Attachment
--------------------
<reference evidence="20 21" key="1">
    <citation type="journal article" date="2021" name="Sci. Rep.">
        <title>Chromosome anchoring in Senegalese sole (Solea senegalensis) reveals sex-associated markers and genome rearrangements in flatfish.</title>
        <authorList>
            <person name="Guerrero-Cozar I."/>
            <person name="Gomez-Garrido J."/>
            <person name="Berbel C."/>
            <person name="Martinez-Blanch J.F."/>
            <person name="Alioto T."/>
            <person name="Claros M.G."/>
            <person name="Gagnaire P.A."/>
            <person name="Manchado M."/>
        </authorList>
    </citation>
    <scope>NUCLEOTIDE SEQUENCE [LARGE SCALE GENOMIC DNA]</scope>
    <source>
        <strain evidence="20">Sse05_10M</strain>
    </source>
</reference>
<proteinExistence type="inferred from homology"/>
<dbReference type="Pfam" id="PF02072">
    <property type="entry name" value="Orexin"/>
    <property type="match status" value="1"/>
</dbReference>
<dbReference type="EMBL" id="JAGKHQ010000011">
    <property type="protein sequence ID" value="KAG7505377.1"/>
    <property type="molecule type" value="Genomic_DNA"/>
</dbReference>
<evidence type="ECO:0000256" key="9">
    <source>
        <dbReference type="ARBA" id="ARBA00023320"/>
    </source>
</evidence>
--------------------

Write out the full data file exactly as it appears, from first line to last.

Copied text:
<reference evidence="20 21" key="1">
    <citation type="journal article" date="2021" name="Sci. Rep.">
        <title>Chromosome anchoring in Senegalese sole (Solea senegalensis) reveals sex-associated markers and genome rearrangements in flatfish.</title>
        <authorList>
            <person name="Guerrero-Cozar I."/>
            <person name="Gomez-Garrido J."/>
            <person name="Berbel C."/>
            <person name="Martinez-Blanch J.F."/>
            <person name="Alioto T."/>
            <person name="Claros M.G."/>
            <person name="Gagnaire P.A."/>
            <person name="Manchado M."/>
        </authorList>
    </citation>
    <scope>NUCLEOTIDE SEQUENCE [LARGE SCALE GENOMIC DNA]</scope>
    <source>
        <strain evidence="20">Sse05_10M</strain>
    </source>
</reference>
<proteinExistence type="inferred from homology"/>
<dbReference type="Pfam" id="PF02072">
    <property type="entry name" value="Orexin"/>
    <property type="match status" value="1"/>
</dbReference>
<dbReference type="EMBL" id="JAGKHQ010000011">
    <property type="protein sequence ID" value="KAG7505377.1"/>
    <property type="molecule type" value="Genomic_DNA"/>
</dbReference>
<evidence type="ECO:0000256" key="9">
    <source>
        <dbReference type="ARBA" id="ARBA00023320"/>
    </source>
</evidence>